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Engineering LibreTexts

21.3: Gas Metering

Gas measurement is another area of hydrocarbon engineering where accurate prediction of the P-V-T properties of the working fluid is especially critical. One of the most widely used meters used in the measurement of gas flow is the orifice meter. Orifice meters are classified as inferential meters because the gas volume is calculated from readings of pressure variation as the gas passes through an orifice, and it is not obtained by a direct reading.

The orifice meter is arranged so that the flowing gas is constricted at a particular location by a thin orifice plate very accurately gauged and calibrated so as to be in a concentric position in the pipe. The reduction of the cross section of the flowing gas stream in passing through the orifice increases the velocity head at the expense of the pressure head, and the reduction in pressure between the taps is measured by manometers (or a recording meter). A typical orifice meter is shown in Figure 21.4.

Figure 21.4. Orifice Meter

Among the advantages of using oriface meters for gas measurement purposes are the following facts:

  • They are simple in design and have no moving parts.
  • They are relatively accurate.
  • They are easy to install and maintain.
  • They cover a wide range of capacity.
  • They represent a low cost.
  • There is a great deal of experience in their use.

Among the disadvantages of oriface meters are the following facts:

  • They represent an intrusive measurement technique and a flow restriction that translates into a large energy loss.
  • The orifice hole can be eroded by sand or corrosive fluids.
  • The hole may be obstructed by wax or hydrate.

Among the advantages of using orifice meters for gas measurement purposes are the fact that they are simple in design and have no moving parts, relatively accurate, easy to install and maintain, cover a wide range of capacity, represent a low cost, and there is a great deal of experience in their use. Among the disadvantages of orifice meters, are the fact that they represent an intrusive measurement technique and a flow restriction that translates into a large energy loss, the orifice hole can be eroded by sand or corrosive fluids, and the hole may be obstructed by wax or hydrate.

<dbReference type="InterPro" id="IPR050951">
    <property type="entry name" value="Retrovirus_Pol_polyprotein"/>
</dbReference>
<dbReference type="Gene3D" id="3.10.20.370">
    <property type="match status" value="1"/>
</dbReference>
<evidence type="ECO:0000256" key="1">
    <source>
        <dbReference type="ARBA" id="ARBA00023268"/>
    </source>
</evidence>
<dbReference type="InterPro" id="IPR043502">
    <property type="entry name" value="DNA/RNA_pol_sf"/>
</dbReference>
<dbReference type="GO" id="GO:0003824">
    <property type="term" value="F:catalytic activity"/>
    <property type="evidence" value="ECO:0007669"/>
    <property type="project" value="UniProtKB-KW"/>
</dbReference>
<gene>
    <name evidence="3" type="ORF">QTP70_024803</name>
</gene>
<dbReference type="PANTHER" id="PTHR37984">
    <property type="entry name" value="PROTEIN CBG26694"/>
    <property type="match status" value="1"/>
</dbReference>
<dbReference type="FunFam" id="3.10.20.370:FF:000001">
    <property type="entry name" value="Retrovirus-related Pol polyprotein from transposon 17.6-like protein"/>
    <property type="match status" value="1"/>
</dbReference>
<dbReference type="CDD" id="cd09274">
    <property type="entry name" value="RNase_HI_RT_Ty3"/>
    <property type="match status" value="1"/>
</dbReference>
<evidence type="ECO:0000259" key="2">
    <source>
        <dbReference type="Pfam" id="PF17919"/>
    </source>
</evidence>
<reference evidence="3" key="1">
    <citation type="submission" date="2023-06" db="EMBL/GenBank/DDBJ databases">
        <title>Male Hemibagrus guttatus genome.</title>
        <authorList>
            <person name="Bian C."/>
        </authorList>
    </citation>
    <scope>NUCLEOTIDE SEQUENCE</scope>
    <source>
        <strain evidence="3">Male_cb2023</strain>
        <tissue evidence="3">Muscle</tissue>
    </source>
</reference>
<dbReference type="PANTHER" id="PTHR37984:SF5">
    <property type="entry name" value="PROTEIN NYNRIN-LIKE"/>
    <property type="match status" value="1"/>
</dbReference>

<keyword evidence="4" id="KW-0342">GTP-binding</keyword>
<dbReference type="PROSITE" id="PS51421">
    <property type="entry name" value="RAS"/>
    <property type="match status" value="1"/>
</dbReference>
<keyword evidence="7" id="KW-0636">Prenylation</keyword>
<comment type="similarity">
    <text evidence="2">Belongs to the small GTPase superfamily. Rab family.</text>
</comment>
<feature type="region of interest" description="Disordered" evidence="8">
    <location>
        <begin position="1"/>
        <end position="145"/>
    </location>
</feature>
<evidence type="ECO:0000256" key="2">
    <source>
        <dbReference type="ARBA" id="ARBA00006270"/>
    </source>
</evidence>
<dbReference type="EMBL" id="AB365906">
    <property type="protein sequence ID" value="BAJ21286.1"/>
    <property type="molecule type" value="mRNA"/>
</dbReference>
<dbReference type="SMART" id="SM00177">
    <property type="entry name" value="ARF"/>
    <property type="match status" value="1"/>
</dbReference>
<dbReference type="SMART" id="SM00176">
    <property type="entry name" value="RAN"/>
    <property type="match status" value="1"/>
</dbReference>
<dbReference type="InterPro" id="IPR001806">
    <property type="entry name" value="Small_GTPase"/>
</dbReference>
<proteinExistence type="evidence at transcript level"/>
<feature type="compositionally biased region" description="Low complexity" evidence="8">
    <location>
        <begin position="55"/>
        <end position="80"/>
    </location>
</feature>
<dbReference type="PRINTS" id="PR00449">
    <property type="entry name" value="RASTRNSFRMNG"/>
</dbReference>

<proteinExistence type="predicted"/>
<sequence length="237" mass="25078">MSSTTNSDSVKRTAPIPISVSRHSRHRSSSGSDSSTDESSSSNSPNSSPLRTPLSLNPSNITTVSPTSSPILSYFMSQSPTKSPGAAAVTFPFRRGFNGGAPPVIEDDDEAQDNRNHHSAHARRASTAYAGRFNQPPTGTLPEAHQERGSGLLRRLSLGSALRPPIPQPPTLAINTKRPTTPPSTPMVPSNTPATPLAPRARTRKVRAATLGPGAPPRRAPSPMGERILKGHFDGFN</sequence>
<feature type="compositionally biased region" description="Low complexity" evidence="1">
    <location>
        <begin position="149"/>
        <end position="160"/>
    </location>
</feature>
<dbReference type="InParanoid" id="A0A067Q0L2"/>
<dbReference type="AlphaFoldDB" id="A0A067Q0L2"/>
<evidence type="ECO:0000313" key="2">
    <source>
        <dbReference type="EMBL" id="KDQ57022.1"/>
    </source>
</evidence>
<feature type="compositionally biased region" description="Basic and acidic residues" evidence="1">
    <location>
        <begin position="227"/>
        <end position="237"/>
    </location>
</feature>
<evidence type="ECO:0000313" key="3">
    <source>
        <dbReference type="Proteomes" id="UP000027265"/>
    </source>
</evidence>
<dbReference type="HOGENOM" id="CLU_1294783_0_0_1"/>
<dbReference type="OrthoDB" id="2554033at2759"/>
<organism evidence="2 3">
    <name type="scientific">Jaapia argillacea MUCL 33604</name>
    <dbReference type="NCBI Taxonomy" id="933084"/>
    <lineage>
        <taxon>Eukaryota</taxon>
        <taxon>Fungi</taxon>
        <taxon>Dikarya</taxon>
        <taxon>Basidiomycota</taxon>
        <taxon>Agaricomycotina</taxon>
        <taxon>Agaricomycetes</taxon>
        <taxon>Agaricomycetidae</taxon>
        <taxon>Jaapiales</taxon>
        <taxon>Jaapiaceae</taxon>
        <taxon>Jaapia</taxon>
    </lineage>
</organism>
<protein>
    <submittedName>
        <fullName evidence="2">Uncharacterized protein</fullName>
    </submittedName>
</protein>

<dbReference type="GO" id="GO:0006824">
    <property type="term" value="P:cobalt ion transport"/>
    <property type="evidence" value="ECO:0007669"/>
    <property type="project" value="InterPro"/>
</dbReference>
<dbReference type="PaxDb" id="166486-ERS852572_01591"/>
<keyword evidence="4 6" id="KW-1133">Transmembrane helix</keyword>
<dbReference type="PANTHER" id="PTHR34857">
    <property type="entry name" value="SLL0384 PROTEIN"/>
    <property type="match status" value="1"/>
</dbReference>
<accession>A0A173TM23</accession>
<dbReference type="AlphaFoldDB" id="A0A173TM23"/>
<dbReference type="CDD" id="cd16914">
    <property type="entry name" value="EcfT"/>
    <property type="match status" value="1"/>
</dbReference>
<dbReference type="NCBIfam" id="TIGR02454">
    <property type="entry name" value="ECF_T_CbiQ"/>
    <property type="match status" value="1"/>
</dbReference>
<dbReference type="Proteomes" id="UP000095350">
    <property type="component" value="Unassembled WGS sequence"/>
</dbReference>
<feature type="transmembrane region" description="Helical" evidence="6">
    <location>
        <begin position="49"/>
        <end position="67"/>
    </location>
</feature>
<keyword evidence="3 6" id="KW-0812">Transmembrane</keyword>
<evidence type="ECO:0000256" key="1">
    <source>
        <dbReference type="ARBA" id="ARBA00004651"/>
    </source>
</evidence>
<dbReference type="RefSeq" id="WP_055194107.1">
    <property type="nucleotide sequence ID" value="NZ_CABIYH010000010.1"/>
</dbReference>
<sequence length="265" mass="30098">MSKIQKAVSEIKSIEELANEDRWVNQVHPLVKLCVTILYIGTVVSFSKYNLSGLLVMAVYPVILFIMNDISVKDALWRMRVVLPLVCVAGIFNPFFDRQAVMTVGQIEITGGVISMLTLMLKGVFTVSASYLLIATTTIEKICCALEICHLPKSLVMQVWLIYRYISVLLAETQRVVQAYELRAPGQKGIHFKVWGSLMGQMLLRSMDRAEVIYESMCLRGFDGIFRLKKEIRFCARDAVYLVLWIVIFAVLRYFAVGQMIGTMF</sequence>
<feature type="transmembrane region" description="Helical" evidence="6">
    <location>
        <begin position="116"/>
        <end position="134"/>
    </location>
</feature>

Bernoulli’s equation is then used as the basis for correlating the increase in velocity head with the decrease in pressure head. In the calculation of gas flow rate using an orifice meter, two quantities must be measured: the static pressure (i.e. the line pressure) and the differential pressure (i.e. the pressure drop across the orifice plate). The following is the basic equation for gas flow through an orifice meter:

Contact your instructor if you are unable to see or interpret this graphic.(21.2)

In Equation (21.2), flow rate is a function of gas compressibility factor (Z). Again, for high-pressure flows, an error in the compressibility factor could result in an erroneously calculated flow rate. If you have some error on Z-factor, this automatically translates into error in the gas meter. Accurate phase behavior prediction techniques are a must in gas metering.

In the Natural Gas Industry, the point of gas exchange between the buyer and the seller is called custody transfer. During custody transfer operations, accurate measurements of the quantity and quality of the exchanged gas are of crucial importance because of its economical implications. Economic transactions are based on volumetric rate measurements, which are regulated to be made at the same base conditions. Industry base conditions or standard conditions (SC) are usually taken as P = 14.7 psia and T = 60.0 °F. A low percent inaccuracy in the Z-factor calculation of a gas in transfer can easily translate into thousands of dollars of losses on a daily basis! In fact, flow rate estimations can prove extremely sensitive to values of compressibility factor. This is why the gas industry does not accept Z-factor predictions with a range of uncertainty larger than + 0.01 % for custody transfer operations.

Contributors

  • Prof. Michael Adewumi (The Pennsylvania State University). Some or all of the content of this module was taken from Penn State's College of Earth and Mineral Sciences' OER Initiative.